François Clouet succeeded his father, Jean Clouet, as court painter to Francis I, King of France, in 1540 and retained his position during the reigns of Henry II, Francis II and Charles IX of France. Like his contemporary, Hans Holbein the Younger, who was working in the service of Henry VIII, Clouet produced chalk portrait drawings and miniatures as well as full-scale oil portraits of subjects from the French court. The relationship between the present work and a red and black chalk drawing by Clouet of the same sitter in the Musée Condé, Chantilly, proved instrumental in re-establishing the identity of the young child in this miniature in the early twentieth century. The drawing at Chantilly depicts Elizabeth of Valois (1545-68), daughter of Henry II of France and Catherine de Médicis. It may be one of the portraits of her children discussed by Catherine de Médicis in a letter dated August 1549 to their tutor, M.d’Humières.
The early history of the miniature is unknown, but Reynolds surmises that it may have been sent to the English court as part of the marriage negotiations conducted between Elizabeth of Valois and Edward VI between 1549 and 1553. The custom of exchanging portraits in the pursuit of marriage negotiations can be traced back as far as the fifteenth century, and portrait miniatures had been used for this purpose on at least one occasion by Henry VIII. In this instance the marriage negotiations proved fruitless on account of Edward VI’s premature death in 1553, and the miniature, if it first appeared at the English court in the mid-sixteenth century, must then have left the collection before being presented to Charles I by Theophilus Howard, second Earl of Suffolk, as an unidentified young lady. The miniature still bears on the reverse a label inscribed in ink in the handwriting of Abraham van der Doort, Charles I’s Surveyor of Pictures, giving its location, the Cabinet Room in Whitehall Palace, in 1638: ‘61 in ye Cubborde within ye cabon … roome at white hall 1638’.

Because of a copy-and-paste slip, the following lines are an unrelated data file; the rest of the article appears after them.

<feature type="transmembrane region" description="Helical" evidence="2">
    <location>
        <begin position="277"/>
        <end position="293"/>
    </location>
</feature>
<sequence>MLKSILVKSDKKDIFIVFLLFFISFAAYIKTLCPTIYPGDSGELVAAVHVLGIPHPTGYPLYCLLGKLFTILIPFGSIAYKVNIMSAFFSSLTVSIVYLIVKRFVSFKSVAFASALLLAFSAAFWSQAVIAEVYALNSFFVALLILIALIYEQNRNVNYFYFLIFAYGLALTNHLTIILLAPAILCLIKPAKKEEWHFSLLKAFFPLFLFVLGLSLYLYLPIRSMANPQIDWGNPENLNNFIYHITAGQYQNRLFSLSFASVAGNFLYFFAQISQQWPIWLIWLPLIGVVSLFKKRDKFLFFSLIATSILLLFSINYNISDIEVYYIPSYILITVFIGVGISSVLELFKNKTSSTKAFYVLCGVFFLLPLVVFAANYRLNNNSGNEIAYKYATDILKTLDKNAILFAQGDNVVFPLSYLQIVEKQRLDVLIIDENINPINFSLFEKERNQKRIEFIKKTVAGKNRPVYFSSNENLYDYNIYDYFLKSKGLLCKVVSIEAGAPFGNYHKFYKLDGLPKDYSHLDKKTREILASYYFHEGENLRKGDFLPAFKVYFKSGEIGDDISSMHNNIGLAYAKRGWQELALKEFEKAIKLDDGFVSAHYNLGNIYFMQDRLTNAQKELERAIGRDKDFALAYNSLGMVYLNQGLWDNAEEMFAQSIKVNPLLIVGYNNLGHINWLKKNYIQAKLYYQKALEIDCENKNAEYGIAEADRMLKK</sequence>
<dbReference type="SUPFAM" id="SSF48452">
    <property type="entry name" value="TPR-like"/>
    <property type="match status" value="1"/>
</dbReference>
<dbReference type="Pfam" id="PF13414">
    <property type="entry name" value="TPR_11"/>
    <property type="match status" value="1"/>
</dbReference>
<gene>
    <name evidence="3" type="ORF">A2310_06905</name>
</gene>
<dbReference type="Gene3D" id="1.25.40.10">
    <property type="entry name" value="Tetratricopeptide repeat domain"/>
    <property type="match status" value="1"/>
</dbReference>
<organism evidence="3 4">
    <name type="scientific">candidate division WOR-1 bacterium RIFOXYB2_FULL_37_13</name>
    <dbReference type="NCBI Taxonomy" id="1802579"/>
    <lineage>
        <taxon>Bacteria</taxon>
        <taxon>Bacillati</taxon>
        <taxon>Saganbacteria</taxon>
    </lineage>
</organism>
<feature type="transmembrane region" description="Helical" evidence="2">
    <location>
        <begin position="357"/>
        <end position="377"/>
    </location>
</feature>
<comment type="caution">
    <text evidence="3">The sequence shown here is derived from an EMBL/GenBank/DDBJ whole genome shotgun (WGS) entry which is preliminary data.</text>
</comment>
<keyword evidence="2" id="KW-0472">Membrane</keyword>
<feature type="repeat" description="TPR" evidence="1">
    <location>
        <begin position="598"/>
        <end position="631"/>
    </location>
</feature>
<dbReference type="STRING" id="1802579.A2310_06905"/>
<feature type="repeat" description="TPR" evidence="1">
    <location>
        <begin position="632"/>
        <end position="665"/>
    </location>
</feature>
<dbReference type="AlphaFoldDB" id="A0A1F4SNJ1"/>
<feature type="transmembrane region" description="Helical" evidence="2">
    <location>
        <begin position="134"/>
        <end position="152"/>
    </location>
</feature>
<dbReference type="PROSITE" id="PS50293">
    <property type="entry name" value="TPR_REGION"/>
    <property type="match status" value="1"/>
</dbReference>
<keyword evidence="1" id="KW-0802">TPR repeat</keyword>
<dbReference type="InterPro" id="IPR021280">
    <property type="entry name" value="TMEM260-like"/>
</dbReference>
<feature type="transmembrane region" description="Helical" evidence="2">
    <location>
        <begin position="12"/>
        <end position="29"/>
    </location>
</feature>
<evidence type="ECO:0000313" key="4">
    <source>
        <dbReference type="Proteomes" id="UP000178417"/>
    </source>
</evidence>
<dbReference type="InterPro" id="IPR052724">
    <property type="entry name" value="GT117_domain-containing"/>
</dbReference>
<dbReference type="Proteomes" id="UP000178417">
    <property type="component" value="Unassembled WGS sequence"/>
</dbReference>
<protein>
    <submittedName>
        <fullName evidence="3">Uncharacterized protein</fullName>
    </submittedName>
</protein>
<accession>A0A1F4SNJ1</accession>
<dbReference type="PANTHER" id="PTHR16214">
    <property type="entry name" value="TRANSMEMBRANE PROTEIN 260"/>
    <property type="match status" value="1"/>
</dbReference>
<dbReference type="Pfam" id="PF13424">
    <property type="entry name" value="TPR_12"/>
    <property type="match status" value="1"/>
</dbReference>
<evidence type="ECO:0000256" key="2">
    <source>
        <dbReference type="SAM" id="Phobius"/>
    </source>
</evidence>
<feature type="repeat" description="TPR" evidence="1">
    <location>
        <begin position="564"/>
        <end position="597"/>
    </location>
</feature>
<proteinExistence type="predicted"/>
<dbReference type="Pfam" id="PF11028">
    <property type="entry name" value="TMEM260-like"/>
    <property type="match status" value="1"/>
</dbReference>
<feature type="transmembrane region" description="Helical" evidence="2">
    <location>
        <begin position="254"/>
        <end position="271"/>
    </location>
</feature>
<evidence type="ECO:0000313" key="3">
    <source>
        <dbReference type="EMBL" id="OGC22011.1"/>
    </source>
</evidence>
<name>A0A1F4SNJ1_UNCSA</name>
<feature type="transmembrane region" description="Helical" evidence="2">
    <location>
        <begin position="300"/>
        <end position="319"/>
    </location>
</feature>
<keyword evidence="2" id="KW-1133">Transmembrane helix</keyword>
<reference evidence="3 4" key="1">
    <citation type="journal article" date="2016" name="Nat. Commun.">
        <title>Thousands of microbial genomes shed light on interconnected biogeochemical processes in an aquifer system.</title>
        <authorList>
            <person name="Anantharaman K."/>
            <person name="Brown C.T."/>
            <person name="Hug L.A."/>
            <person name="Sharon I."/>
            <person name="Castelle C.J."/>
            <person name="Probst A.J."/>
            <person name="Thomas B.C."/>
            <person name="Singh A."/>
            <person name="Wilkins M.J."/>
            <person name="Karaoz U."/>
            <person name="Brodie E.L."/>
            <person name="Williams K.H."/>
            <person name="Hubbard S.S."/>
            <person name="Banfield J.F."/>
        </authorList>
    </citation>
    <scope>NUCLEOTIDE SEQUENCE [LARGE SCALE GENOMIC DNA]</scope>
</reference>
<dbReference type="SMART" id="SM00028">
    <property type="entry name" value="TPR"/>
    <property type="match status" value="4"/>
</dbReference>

Elizabeth of Valois, born at Fontainebleau in 1545, married Philip II of Spain in 1559, becoming his third wife. She died in childbirth in 1568. Her life inspired Schiller’s tragedy Don Carlos (1783-7) and Verdi’s opera of the same name (1867 and 1884).
Catalogue entry adapted from The Northern Renaissance. Dürer to Holbein, London 2011
ProvenancePresented to Charles I by Theophilus Howard, 2nd Earl of Suffolk (1584-1640)
- People involved
- Physical properties
Marguerite of Valois (1492-1549), previously identified as
Edward VI (1537-1553) when young, previously identified as
Francis II of France (1543-1560), previously identified as